Pressing the pause button...

50 at 50 for PCRF in 2020. The idea popped into my head in September 2019 to raise money in memory of my dad & my uncle for the Pancreatic Cancer Research Fund and until the beginning of March 2020 I had been living a great existence, completing challenges that had taken me to the Arctic Circle and Northern Ireland. I had walked over hot coals and completed my first Ultra Marathon.


Finishing the London Ultra with Ali

I had zoomed around the UK running races through zoos, dressing up in neon at the Olympic Park and waddled my way around a 2km course dressed as a willy - I mean how many people can say that they have done all that in 6 months!


me and my 'willy' pal Lorna Heslop, having the best giggles ever

Then COVID-19 hit the headlines, and slowly the ramifications of this virus, and what it was doing to our world filtered down. “Stop making unnecessary journeys”, “no mass meetings”, “air-planes are grounded”, “keep 2 metres away from people” … the reality sunk in that 50 at 50 in 2020 was going to be cut short… currently 23 in 2020.


And you know what? I’m OK with that.


The enforced lockdown and the opportunity to slow down and has given me the chance to reflect and take stock and here are a few things I have learned.


1. Mentally 50 at 50 was beginning to take its toll.

Working full-time, training for walking events, running events, keeping an eye on PR and pushing fundraising was all beginning to feel like an additional full-time job. My flat was littered with ‘to do lists’ which were a constant reminder of the things I was yet to organise, train tickets for events, accommodation, logistics and kit I needed to buy. Having the chance to slow down has made me realise how frenetic life had become. Don't get me wrong, 50 at 50 was meant to be a challenge but having the chance to pause is quite refreshing!


2. I was proving to myself I was alive.

I have realised that pushing myself to complete these challenges for charity and in memory of loved ones has been more about proving to myself that I am alive, than it has been about raising money. It has made me wonder how many other people feel this too. On my challenge to complete a marathon on the Arctic I had never cried so much, and the tears were so often out of joy - at being that person who was able to see a wild snowy landscape that I knew so many people would never see. The whole Arctic experience reinforced that I was alive, and my dad and Uncle were not, and no amount of fundraising was going to change that.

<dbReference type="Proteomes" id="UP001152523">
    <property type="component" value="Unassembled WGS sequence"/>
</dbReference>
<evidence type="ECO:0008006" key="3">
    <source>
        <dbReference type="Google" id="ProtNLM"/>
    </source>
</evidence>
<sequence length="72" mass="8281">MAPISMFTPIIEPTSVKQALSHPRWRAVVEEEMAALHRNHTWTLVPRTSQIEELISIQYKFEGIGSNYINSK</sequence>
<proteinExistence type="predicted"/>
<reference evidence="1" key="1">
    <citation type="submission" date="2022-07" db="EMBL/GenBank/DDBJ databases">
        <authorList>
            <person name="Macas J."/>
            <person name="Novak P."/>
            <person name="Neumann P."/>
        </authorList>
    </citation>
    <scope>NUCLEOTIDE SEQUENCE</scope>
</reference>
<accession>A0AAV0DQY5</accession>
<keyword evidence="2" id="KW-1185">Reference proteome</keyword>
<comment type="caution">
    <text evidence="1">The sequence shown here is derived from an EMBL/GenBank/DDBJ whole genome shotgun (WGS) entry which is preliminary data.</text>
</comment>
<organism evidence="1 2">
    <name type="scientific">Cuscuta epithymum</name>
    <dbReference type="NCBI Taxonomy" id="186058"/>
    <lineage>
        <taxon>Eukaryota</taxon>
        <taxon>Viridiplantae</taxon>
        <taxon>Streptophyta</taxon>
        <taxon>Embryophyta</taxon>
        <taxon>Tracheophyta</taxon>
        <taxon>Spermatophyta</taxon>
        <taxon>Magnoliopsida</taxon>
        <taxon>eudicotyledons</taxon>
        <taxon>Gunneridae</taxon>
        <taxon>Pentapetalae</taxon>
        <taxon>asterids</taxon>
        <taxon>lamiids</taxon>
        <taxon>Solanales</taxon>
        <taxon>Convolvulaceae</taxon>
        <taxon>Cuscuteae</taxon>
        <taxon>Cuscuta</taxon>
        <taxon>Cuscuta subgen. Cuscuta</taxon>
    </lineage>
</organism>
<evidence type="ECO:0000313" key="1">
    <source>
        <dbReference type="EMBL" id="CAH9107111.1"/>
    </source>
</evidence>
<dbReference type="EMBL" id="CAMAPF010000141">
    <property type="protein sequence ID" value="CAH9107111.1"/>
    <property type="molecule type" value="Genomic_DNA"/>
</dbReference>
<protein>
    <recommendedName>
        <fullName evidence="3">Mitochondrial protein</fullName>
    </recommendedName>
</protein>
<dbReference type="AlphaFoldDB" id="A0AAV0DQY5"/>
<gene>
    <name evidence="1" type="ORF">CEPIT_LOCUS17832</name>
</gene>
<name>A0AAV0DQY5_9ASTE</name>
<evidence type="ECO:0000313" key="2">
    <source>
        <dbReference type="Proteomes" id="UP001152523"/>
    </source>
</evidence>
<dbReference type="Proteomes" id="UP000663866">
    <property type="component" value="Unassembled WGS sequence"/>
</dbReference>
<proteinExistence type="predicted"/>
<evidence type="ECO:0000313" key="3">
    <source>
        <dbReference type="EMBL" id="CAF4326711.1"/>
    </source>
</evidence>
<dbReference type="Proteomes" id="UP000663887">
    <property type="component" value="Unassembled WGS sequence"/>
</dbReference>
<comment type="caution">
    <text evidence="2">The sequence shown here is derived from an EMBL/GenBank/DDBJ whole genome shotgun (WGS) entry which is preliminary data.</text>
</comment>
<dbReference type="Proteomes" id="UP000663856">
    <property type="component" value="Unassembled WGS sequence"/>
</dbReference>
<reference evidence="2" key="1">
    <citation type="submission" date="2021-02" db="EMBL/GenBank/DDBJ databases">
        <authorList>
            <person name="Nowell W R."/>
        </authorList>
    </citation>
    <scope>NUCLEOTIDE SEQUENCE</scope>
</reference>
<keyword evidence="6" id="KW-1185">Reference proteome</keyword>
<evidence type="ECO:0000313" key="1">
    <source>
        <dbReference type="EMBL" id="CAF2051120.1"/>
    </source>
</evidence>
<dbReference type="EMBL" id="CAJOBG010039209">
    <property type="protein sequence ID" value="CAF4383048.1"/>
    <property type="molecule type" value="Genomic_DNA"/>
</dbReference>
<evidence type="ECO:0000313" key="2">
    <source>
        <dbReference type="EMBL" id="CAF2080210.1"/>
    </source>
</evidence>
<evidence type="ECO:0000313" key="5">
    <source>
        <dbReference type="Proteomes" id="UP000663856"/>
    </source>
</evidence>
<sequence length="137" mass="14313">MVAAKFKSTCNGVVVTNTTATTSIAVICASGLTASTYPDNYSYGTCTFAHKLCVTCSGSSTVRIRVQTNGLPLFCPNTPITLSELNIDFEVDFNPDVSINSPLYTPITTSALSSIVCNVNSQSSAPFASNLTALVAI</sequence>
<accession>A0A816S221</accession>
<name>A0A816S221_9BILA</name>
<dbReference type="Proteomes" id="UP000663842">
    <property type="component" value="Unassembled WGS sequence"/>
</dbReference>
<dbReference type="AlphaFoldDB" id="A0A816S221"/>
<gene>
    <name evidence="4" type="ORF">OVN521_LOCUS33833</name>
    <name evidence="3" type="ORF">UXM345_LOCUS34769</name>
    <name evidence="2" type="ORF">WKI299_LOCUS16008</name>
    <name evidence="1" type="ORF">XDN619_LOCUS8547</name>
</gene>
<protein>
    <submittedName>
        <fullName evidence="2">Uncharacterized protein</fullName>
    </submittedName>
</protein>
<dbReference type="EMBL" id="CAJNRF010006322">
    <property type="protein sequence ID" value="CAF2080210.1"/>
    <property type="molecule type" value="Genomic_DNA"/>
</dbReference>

The beauty of the Arctic

3. Life is precious.

And what I mean by that is that this enforced slowing down has made me realise how frenetic my life was. My mantra has always been that ‘life is for living’ and for me that meant an overload of experiences, no sooner had one event finished then I was already working on the next one, and maybe didn’t take the time to reflect on what I had done, and soak up the joy of meeting new people, seeing new things and actually patting myself on the back on occasion!


4. I’m done with the guilt….

...because no-one cares! 50 at 50 for PCRF was my brainchild and COVID-19 has stopped my year of fundraising in its tracks. Initially I thought of lots of ways to complete my challenges within the confines of my flat (walking 620km up and down my stairs being quite possibly the most stupid idea I have ever had, trying to emanate the Camino de Santiago pilgrimage trail I was going to complete in August!). I felt guilty that the fundraising was going to stop, but to be honest if I complete 50 at 50 or not, no-one other than me really cares!


5. Age is just a number, and you can achieve anything you want to.

I've made new friends at age 50, I’ve completed my first ultra run at age 50, I’ve travelled to the Arctic at age 50. I have fire-walked at age 50. I learned to cross-country ski in one day at age 50. I’ve driven an transit van with 4 other sweaty girls along the South Coast at age 50, and completed the 177-mile Ragnar Relay in the process. So, my point is that I can achieve other mad things when I am out of lockdown and am age 51!



Am I sad that 50 at 50 is not going to be completed in 2020? Yes of course I am, it would have been a great achievement, but the enjoyment of seeking out new events and finding like-minded thrill seekers to join me can be extended by an extra 12 months – giving me more time to prove to myself that I am alive, and following help me raise a few extra pennies for Pancreatic Cancer Research Fund in the process.


So my thanks go out to everyone who has joined me on a challenge so far, the list is actually longer than I thought. Be prepared for a text message, phone call or email very soon, when our life starts to get back to our 'new normal' and I can share my next 27 crazy events to prove to myself that I am alive, and finally reach 50 at 51!


If you would like to make a donation to Pancreatic Cancer Research Fund, then please do so here https://www.justgiving.com/fundraising/heather-lawson-50at50forpcrf


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